What is an LVN Allowed to Do?

LVNs are widely used in elder care.
i Jupiterimages/Brand X Pictures/Getty Images

Every state licenses practical nurses to provide basic bedside care. In most states, they're referred to as licensed practical nurses, while in Texas and California they're called licensed vocational nurses. The board of nursing in each state defines what level of care LVNs can and can't provide, through an official document called their "scope of practice." There are significant differences in an LVN's scope of practice between California and Texas.

California Scope of Practice

    California's scope-of-practice document is detailed and specific about what you can and can't do. For example, a registered nurse does the formal assessment of a new patient, but you can help by taking vital signs and conducting a basic physical examination. You can perform basic CPR during emergencies, change dressings, catheterize patients, perform electrocardiograms or blood sugar testing and assist patients with basic personal care. You aren't allowed to intubate patients, dispense medications or start an IV, though you can work with an existing IV drip once it has started. You always practice under the direction of a registered nurse or physician.

Texas Scope of Practice

    Texas takes a more permissive approach to its scope of practice for licensed nurses, opting for common sense and broad rules rather than tight regulation. You're expected to be familiar with the state's Nursing Practice Act and the board of nursing's position statements on subjects such as nurses' duties, suitable supervision or the administration of drugs. It's your responsibility to judge whether you're trained and competent for specific forms of care. If you feel you've been asked to do something that violates state law or the standards of your workplace, you can and should refuse. In general, state law allows you to perform most nursing duties that don't require you to exercise independent medical judgment.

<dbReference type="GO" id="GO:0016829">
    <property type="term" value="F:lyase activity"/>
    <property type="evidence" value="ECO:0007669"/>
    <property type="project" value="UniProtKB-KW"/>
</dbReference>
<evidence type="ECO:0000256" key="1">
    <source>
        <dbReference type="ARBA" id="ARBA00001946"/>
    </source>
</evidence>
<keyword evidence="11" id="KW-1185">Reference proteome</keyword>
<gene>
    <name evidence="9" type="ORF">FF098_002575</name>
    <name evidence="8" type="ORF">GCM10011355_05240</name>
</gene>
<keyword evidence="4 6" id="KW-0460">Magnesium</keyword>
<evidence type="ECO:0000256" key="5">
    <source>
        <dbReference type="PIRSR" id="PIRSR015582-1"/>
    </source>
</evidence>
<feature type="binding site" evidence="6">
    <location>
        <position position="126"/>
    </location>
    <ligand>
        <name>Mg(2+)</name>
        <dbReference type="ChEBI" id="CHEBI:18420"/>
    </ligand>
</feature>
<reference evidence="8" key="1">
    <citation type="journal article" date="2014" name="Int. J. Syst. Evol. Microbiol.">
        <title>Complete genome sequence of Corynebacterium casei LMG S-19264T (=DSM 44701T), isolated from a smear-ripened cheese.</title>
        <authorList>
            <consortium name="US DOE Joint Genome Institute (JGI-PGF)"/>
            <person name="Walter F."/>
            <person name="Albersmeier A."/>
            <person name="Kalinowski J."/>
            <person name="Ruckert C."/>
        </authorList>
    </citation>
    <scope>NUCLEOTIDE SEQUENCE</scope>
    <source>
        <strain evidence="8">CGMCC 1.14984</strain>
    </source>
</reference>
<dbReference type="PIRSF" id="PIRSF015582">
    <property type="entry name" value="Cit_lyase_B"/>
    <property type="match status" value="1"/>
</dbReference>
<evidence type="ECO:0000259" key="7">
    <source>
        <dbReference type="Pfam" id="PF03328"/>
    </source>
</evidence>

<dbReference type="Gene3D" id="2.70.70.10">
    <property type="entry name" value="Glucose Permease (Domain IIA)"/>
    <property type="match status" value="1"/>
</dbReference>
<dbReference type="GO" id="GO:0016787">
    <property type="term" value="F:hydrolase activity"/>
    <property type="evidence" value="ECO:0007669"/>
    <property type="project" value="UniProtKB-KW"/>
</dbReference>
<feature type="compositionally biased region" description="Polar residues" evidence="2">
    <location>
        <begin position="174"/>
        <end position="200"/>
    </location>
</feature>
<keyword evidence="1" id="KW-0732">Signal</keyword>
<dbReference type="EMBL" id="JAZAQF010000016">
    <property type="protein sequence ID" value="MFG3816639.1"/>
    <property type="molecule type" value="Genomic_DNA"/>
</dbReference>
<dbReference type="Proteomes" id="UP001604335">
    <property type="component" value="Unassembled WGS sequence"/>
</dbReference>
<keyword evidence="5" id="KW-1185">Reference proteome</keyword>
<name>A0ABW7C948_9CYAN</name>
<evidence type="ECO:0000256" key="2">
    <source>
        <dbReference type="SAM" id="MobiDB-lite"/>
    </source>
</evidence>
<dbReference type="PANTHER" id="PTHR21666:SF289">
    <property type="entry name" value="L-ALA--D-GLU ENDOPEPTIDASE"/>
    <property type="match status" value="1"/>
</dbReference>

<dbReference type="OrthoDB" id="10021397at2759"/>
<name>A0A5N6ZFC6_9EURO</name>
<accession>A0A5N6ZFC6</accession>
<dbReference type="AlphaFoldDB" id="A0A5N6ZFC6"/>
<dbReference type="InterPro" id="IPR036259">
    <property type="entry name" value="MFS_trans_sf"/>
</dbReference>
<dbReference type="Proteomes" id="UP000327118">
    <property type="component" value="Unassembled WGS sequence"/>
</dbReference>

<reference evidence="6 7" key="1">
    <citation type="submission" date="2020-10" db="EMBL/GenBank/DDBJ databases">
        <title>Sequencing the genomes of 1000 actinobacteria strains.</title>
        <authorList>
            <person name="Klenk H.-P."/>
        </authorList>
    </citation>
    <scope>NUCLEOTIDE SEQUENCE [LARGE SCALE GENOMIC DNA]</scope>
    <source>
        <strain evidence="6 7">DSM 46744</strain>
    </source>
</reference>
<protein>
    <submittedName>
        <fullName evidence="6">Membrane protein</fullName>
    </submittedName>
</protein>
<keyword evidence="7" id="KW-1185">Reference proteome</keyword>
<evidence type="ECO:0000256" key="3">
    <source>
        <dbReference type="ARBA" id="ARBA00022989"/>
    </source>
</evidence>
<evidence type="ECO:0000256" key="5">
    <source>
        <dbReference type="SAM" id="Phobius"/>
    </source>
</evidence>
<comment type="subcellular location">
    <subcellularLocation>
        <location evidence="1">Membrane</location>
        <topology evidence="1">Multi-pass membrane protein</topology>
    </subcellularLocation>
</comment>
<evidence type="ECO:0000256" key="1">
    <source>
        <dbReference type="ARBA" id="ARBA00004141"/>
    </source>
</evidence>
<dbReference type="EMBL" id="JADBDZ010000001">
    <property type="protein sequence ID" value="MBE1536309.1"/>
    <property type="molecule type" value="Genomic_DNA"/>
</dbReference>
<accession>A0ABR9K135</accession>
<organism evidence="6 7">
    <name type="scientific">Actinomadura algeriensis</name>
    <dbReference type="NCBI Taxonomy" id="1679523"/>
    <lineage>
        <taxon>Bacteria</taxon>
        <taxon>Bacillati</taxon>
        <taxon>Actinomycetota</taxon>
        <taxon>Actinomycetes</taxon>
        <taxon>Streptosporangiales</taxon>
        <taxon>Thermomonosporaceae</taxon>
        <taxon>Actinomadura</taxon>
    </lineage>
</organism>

Specific Qualifications

    If you want to advance in your job, or if your workplace places a value on LVNs with added qualifications, you might want to look into advanced professional certifications. The National Association for Practical Nurse Education and Service and the National Federation of Licensed Practical Nurses offer certification for LVNs in several areas, including pharmacology, intravenous therapy and long-term care or elder care. An LVN with the pharmacology or IV certification can administer medications and start IVs independently, and a long-term care or elder-care certification can help you become a supervisor in those care settings.


    To be an LVN in either California or Texas, you'll need to complete a certificate or diploma program at a trade or technical college, then pass the National Council Licensure Examination for Practical Nurses or NCLEX-PN. After that, you're eligible for state licensing. If you've trained as a licensed practical nurse in another state, you can transfer your license to California or Texas and practice there as an LVN. Your job prospects should be excellent. The U.S. Bureau of Labor Statistics projected 22 percent employment growth for LVNs and LPNs between 2010 and 2020, better than average, and Texas and California are the top two states for LVN/LPN jobs.

the nest